This is the system Obama praises and wants America to model. In his infinite wisdom, he has called for a six-year, $53 billion spending plan for high-speed rail.
He intends to build lines across the country so that one day 80% of Americans will have access to high-speed trains — assuming they'll want to ride them (instead of flying, which is faster and often cheaper). Even China's peasants don't want to ride theirs. Ridership is so low, the ministry recently had to slash ticket prices to attract passengers.
The lack of use should come as no surprise. High-speed rail is a money loser everywhere in the world it's been tried.
Beijing sped building of its high-speed network as part of its stimulus spending in response to the global financial crisis. Obama did the same, shoveling billions to states willing to build their own multibillion boondoggles. Several governors, including those in Ohio, Wisconsin and Florida, wisely turned down the federal rail money.
California, on the other hand, jumped at the chance to squander scarce taxpayer dollars on a pie-in-the-sky plan to build a bullet line between San Francisco and Los Angeles. The project's already plagued by engineering and cost woes.
The California High-Speed Rail Authority plans to bring the rail through the Mohave Desert's steep Tehachapi Pass, where trucks crawl at 35 mph.
Tunneling under the mountain is the only option. But a train entering a small tunnel in the Tehachapi Mountains at 180 mph — as California's rail ministry has depicted in a laughable video rendering — would be like slamming into a wall. Compressed air isn't forgiving.
To overcome the piston-effect pressure changes, the tunnel would have to be built with cavernous proportions. And there'd have to be two of them, one in each direction, both running some 15 miles long.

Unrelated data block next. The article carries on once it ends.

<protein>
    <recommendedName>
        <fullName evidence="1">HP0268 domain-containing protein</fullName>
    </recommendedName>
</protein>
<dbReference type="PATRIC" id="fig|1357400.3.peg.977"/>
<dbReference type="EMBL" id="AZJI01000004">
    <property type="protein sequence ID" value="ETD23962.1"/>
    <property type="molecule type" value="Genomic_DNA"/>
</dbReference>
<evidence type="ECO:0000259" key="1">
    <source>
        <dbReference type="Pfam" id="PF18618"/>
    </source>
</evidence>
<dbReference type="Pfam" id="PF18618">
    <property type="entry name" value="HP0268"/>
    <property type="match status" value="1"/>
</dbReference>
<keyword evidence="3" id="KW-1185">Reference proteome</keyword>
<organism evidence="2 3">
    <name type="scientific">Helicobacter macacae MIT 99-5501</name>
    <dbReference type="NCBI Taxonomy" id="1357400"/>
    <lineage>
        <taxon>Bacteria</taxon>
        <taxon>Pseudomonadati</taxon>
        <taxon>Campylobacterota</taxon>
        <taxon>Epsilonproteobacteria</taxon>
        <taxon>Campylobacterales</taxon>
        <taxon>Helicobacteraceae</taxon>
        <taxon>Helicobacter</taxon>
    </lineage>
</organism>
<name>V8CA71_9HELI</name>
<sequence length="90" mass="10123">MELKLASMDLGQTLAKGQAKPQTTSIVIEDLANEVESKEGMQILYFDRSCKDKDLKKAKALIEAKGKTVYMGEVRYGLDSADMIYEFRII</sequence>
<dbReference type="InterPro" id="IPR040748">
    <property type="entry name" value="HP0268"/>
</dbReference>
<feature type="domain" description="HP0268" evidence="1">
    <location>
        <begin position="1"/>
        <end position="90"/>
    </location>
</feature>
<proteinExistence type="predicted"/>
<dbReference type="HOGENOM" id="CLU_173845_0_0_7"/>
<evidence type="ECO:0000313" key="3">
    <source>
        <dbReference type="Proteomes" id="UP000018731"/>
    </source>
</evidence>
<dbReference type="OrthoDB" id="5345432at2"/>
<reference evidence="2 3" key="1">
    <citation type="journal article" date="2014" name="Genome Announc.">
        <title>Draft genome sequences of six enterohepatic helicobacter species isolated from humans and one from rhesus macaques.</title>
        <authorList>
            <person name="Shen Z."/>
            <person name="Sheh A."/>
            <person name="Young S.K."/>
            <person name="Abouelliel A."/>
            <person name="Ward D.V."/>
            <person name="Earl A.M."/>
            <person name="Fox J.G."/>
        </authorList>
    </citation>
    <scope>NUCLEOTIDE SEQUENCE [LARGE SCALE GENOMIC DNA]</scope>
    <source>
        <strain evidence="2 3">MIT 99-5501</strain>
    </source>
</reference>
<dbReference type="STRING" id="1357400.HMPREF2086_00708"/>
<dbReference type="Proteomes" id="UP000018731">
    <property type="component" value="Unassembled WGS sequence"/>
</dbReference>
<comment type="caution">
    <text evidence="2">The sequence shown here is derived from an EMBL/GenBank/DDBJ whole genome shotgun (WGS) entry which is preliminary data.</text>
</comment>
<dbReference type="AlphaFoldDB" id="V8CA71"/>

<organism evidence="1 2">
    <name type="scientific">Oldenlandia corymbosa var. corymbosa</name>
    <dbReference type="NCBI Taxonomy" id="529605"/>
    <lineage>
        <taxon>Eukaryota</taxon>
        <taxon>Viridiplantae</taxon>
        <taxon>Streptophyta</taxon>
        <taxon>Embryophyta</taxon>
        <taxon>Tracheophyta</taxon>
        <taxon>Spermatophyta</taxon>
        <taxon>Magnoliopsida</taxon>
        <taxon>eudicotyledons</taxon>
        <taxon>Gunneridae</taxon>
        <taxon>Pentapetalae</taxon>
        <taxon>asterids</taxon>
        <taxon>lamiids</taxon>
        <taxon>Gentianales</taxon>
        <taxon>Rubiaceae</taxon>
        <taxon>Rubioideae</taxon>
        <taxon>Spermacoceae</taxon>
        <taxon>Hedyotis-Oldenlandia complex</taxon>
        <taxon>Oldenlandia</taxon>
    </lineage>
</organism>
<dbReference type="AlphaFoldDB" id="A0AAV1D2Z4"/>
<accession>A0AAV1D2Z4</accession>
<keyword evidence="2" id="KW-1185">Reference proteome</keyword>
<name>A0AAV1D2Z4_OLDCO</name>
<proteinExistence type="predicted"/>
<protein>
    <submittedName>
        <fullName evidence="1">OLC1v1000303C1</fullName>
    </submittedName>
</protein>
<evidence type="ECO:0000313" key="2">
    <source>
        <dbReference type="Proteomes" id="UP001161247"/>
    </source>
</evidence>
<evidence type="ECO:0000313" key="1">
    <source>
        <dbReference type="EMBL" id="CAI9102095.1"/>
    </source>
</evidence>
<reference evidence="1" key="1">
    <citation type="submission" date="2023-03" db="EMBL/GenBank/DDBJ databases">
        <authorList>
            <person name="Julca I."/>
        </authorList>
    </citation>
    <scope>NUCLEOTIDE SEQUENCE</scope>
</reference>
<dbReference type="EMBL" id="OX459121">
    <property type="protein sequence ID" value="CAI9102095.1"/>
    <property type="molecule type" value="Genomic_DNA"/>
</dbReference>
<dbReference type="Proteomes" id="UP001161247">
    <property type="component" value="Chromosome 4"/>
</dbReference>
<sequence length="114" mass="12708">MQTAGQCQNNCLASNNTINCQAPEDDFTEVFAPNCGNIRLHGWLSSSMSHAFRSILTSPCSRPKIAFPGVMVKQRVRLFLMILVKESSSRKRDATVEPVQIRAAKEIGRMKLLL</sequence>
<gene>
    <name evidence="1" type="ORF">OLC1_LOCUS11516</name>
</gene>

The Chunnel connecting London and Paris cost roughly $15 billion, and that was back in the '80s, so figure that amount and then some for California's tunneling project alone. And there are no guarantees it would work. In the end, Chunnel engineers never fully solved the drag problem and had to reduce train speeds.
China hasn't had to deal with anything like the Tehachapi Pass. Yet each segment of its high-speed rail system has been far costlier to build than first figured. California — and U.S. — taxpayers would be eating similar cost overruns, perhaps for decades.
So who could possibly benefit from such a boondoggle? Unions, along with the politicians they vote for — in this case Obama and California Democrats, who'll be able to trade construction jobs and other union sop for votes.
Poor construction and safety problems have forced Beijing to reduce top train speeds from 218 mph to 186 mph. It's also slowing construction of new lines until ridership catches up.
Meanwhile, it's full steam ahead for the Obama Express to Debtville. Obama insists his precious infrastructure projects are off-limits in budget-cutting talks.
Republicans should derail his high-speed spending, starting with the $8 billion down payment he made for such rail projects in the new budget.